Maulana Wahiduddin Khan I Concept of Hereafter

Prophet Mohammad initially forbade his followers to visit graves. The Muslims had only recently shaken off the pre-Islamic customs of idol-worship and, if they had gone to graves, old customs might have found new expression in undue veneration at gravesides. The real purpose in visiting graves might have been lost on them. When the Prophet finally lifted the prohibition, he defined in clear terms exactly why they should do so: “Visit graves”, he said, “For they remind one of death.” (Musnad Ahmad, Hadith No. 1236,1237)

Just as visiting graveyards is meant to remind one that this is the destination of every person, so the act of burial in Islam is designed to remind the living that each one of them will one day be undergoing the same process. For this purpose, the death ceremony has been made a live, poignant event, one which those who are living will be able to relate to themselves, one which will make them realize that the very same thing can, and will, happen to them.

First the dead body is washed, then covered in a shroud. The funeral prayer is then recited over it, and it is carried on people’s shoulders to the place of burial, where with deference it is laid to rest.

Why has Islam taught one to treat the dead with such respect? Is it not true that the body is no more than dust after death? Why is it not treated as such, and disposed of without ceremony? Why is it handled as if it were a live, sensate being, and not as the dead, insensate body that it is? These questions can only be answered when one realizes the purpose behind all Islamic injunctions related to death: they are meant as a lesson to the living. It is not for the sake of the dead that they are treated with such respect; it is for the sake of the living. The dead are treated as if they were alive so that the living can see themselves in the position of those who have passed away; so that they can experience death before it comes.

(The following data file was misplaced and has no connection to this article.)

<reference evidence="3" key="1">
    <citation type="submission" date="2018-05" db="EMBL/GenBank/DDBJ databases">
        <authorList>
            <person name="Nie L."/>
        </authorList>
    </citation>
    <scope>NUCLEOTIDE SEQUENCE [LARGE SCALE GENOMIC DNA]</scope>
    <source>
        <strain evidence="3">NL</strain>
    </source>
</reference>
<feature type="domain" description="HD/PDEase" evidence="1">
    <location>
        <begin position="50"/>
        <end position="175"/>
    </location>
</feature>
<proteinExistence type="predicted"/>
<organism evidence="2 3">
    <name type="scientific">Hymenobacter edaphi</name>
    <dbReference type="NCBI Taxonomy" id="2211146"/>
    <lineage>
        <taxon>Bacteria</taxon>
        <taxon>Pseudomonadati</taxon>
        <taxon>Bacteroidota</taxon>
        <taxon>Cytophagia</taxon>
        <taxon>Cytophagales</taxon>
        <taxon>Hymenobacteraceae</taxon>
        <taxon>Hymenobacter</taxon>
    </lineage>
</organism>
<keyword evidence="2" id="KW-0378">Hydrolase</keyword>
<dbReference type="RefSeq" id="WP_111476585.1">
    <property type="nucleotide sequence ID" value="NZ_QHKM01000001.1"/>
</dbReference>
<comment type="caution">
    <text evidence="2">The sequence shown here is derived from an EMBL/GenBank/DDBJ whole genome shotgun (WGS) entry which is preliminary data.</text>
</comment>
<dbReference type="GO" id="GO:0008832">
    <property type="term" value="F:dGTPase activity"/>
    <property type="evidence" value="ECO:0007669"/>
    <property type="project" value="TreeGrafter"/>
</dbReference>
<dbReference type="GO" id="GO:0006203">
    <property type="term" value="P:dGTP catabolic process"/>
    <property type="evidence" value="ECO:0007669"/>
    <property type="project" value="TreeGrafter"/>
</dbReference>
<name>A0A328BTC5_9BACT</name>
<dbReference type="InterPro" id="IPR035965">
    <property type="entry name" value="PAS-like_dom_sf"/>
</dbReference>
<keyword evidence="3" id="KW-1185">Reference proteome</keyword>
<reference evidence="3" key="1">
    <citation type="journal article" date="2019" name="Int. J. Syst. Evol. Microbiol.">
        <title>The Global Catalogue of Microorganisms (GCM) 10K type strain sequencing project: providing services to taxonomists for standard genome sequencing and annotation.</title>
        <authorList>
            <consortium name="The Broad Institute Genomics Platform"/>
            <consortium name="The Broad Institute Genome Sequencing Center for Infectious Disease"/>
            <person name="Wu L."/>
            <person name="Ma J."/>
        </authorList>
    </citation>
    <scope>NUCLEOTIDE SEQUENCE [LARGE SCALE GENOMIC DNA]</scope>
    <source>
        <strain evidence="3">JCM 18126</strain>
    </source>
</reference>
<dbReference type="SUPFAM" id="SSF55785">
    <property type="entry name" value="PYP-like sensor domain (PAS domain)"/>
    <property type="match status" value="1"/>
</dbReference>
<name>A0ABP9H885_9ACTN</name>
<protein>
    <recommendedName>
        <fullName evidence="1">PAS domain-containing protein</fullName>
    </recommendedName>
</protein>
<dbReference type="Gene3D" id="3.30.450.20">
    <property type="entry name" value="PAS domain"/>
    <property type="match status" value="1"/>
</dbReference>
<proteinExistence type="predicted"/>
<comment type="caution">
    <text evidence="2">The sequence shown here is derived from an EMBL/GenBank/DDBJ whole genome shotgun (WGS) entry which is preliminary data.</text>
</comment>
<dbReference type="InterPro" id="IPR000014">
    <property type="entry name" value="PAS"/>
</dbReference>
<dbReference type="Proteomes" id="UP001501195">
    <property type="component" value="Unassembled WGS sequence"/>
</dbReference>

The same thing could be done with a human effigy; but when performed with a real human being, it becomes a lesson of real import­ance to others. Here is a person who was alive like any of us. Suddenly his feet halted in their stride, his tongue froze into silence, his vision faded into darkness; the worth attached to a live human being was attached to him no more. The same will happen to every living person. The climax of the event is when one places earth on the grave. One does this three times. “From the earth we have created you,” one says the first time; “And to the earth We will restore you,” as one places earth a second time; and finally, “And from it We will bring back to life” (The Quran, 20:55). So ends a life. The person concerned is no more, but the event is a very real one. Thus, the living are shown what they are in reality, and where they are bound.